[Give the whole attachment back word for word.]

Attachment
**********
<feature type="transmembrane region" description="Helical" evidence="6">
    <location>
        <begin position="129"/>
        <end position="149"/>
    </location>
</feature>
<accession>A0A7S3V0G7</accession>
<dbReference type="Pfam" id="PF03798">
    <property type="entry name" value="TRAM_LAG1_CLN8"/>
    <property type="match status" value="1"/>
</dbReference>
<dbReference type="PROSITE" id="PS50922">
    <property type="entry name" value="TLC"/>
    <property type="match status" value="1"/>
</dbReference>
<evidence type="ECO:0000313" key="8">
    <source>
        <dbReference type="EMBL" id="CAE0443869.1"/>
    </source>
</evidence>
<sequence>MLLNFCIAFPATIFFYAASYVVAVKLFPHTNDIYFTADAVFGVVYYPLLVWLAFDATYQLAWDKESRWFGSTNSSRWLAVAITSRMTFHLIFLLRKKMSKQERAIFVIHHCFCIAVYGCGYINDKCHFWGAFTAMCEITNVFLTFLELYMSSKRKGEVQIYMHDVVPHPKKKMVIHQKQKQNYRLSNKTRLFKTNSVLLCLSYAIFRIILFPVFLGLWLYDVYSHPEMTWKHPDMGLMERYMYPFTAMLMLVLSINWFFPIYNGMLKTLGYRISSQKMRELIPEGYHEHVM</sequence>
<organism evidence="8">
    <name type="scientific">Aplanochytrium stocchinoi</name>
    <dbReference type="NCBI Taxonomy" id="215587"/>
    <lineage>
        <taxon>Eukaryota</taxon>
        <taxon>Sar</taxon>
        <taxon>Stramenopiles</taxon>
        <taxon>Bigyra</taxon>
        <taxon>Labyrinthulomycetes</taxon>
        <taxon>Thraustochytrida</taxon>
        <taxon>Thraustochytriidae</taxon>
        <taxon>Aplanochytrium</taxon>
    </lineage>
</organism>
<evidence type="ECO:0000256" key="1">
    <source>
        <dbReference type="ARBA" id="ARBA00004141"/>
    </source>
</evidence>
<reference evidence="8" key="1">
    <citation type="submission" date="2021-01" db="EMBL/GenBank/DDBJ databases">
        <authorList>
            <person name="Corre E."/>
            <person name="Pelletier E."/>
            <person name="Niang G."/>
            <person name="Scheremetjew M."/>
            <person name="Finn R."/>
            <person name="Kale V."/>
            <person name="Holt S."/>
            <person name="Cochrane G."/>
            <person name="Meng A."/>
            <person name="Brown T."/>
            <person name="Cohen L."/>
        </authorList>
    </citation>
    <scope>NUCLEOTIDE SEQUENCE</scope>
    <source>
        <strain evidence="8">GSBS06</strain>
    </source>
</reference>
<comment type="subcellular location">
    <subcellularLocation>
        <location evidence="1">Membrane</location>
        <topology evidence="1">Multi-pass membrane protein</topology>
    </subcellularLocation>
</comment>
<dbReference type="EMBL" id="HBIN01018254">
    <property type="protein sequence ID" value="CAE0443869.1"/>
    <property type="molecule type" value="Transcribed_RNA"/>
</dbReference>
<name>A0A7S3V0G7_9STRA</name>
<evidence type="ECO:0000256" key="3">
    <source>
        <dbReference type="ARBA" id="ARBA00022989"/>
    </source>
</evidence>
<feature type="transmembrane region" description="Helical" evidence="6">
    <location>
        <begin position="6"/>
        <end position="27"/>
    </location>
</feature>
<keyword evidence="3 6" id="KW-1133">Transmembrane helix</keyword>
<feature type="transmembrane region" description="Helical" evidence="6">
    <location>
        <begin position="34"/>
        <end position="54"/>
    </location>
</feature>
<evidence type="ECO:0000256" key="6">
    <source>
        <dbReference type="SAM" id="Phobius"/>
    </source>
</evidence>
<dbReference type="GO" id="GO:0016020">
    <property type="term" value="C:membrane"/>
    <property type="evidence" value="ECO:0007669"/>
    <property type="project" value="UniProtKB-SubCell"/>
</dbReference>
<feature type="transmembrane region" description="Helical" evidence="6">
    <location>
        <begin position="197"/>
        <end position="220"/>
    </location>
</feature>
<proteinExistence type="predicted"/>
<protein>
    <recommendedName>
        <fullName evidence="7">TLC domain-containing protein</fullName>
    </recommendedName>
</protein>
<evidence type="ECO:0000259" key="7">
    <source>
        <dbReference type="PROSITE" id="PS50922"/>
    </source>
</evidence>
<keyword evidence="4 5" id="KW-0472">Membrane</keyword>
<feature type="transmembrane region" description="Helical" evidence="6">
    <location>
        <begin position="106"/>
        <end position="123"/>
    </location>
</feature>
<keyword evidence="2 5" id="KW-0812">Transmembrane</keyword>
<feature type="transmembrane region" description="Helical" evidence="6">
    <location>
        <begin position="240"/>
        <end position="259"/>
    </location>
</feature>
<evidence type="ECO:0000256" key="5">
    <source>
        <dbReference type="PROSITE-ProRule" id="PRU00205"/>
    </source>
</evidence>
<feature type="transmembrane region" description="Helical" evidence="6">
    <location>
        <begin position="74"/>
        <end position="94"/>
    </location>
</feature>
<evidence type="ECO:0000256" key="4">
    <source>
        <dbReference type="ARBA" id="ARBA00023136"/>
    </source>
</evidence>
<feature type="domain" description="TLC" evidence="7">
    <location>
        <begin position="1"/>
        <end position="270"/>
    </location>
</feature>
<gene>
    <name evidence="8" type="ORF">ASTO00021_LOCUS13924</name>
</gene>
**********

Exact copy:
<feature type="transmembrane region" description="Helical" evidence="6">
    <location>
        <begin position="129"/>
        <end position="149"/>
    </location>
</feature>
<accession>A0A7S3V0G7</accession>
<dbReference type="Pfam" id="PF03798">
    <property type="entry name" value="TRAM_LAG1_CLN8"/>
    <property type="match status" value="1"/>
</dbReference>
<dbReference type="PROSITE" id="PS50922">
    <property type="entry name" value="TLC"/>
    <property type="match status" value="1"/>
</dbReference>
<evidence type="ECO:0000313" key="8">
    <source>
        <dbReference type="EMBL" id="CAE0443869.1"/>
    </source>
</evidence>
<sequence>MLLNFCIAFPATIFFYAASYVVAVKLFPHTNDIYFTADAVFGVVYYPLLVWLAFDATYQLAWDKESRWFGSTNSSRWLAVAITSRMTFHLIFLLRKKMSKQERAIFVIHHCFCIAVYGCGYINDKCHFWGAFTAMCEITNVFLTFLELYMSSKRKGEVQIYMHDVVPHPKKKMVIHQKQKQNYRLSNKTRLFKTNSVLLCLSYAIFRIILFPVFLGLWLYDVYSHPEMTWKHPDMGLMERYMYPFTAMLMLVLSINWFFPIYNGMLKTLGYRISSQKMRELIPEGYHEHVM</sequence>
<organism evidence="8">
    <name type="scientific">Aplanochytrium stocchinoi</name>
    <dbReference type="NCBI Taxonomy" id="215587"/>
    <lineage>
        <taxon>Eukaryota</taxon>
        <taxon>Sar</taxon>
        <taxon>Stramenopiles</taxon>
        <taxon>Bigyra</taxon>
        <taxon>Labyrinthulomycetes</taxon>
        <taxon>Thraustochytrida</taxon>
        <taxon>Thraustochytriidae</taxon>
        <taxon>Aplanochytrium</taxon>
    </lineage>
</organism>
<evidence type="ECO:0000256" key="1">
    <source>
        <dbReference type="ARBA" id="ARBA00004141"/>
    </source>
</evidence>
<reference evidence="8" key="1">
    <citation type="submission" date="2021-01" db="EMBL/GenBank/DDBJ databases">
        <authorList>
            <person name="Corre E."/>
            <person name="Pelletier E."/>
            <person name="Niang G."/>
            <person name="Scheremetjew M."/>
            <person name="Finn R."/>
            <person name="Kale V."/>
            <person name="Holt S."/>
            <person name="Cochrane G."/>
            <person name="Meng A."/>
            <person name="Brown T."/>
            <person name="Cohen L."/>
        </authorList>
    </citation>
    <scope>NUCLEOTIDE SEQUENCE</scope>
    <source>
        <strain evidence="8">GSBS06</strain>
    </source>
</reference>
<comment type="subcellular location">
    <subcellularLocation>
        <location evidence="1">Membrane</location>
        <topology evidence="1">Multi-pass membrane protein</topology>
    </subcellularLocation>
</comment>
<dbReference type="EMBL" id="HBIN01018254">
    <property type="protein sequence ID" value="CAE0443869.1"/>
    <property type="molecule type" value="Transcribed_RNA"/>
</dbReference>
<name>A0A7S3V0G7_9STRA</name>
<evidence type="ECO:0000256" key="3">
    <source>
        <dbReference type="ARBA" id="ARBA00022989"/>
    </source>
</evidence>
<feature type="transmembrane region" description="Helical" evidence="6">
    <location>
        <begin position="6"/>
        <end position="27"/>
    </location>
</feature>
<keyword evidence="3 6" id="KW-1133">Transmembrane helix</keyword>
<feature type="transmembrane region" description="Helical" evidence="6">
    <location>
        <begin position="34"/>
        <end position="54"/>
    </location>
</feature>
<evidence type="ECO:0000256" key="6">
    <source>
        <dbReference type="SAM" id="Phobius"/>
    </source>
</evidence>
<dbReference type="GO" id="GO:0016020">
    <property type="term" value="C:membrane"/>
    <property type="evidence" value="ECO:0007669"/>
    <property type="project" value="UniProtKB-SubCell"/>
</dbReference>
<feature type="transmembrane region" description="Helical" evidence="6">
    <location>
        <begin position="197"/>
        <end position="220"/>
    </location>
</feature>
<proteinExistence type="predicted"/>
<protein>
    <recommendedName>
        <fullName evidence="7">TLC domain-containing protein</fullName>
    </recommendedName>
</protein>
<evidence type="ECO:0000259" key="7">
    <source>
        <dbReference type="PROSITE" id="PS50922"/>
    </source>
</evidence>
<keyword evidence="4 5" id="KW-0472">Membrane</keyword>
<feature type="transmembrane region" description="Helical" evidence="6">
    <location>
        <begin position="106"/>
        <end position="123"/>
    </location>
</feature>
<keyword evidence="2 5" id="KW-0812">Transmembrane</keyword>
<feature type="transmembrane region" description="Helical" evidence="6">
    <location>
        <begin position="240"/>
        <end position="259"/>
    </location>
</feature>
<evidence type="ECO:0000256" key="5">
    <source>
        <dbReference type="PROSITE-ProRule" id="PRU00205"/>
    </source>
</evidence>
<feature type="transmembrane region" description="Helical" evidence="6">
    <location>
        <begin position="74"/>
        <end position="94"/>
    </location>
</feature>
<evidence type="ECO:0000256" key="4">
    <source>
        <dbReference type="ARBA" id="ARBA00023136"/>
    </source>
</evidence>
<feature type="domain" description="TLC" evidence="7">
    <location>
        <begin position="1"/>
        <end position="270"/>
    </location>
</feature>
<gene>
    <name evidence="8" type="ORF">ASTO00021_LOCUS13924</name>
</gene>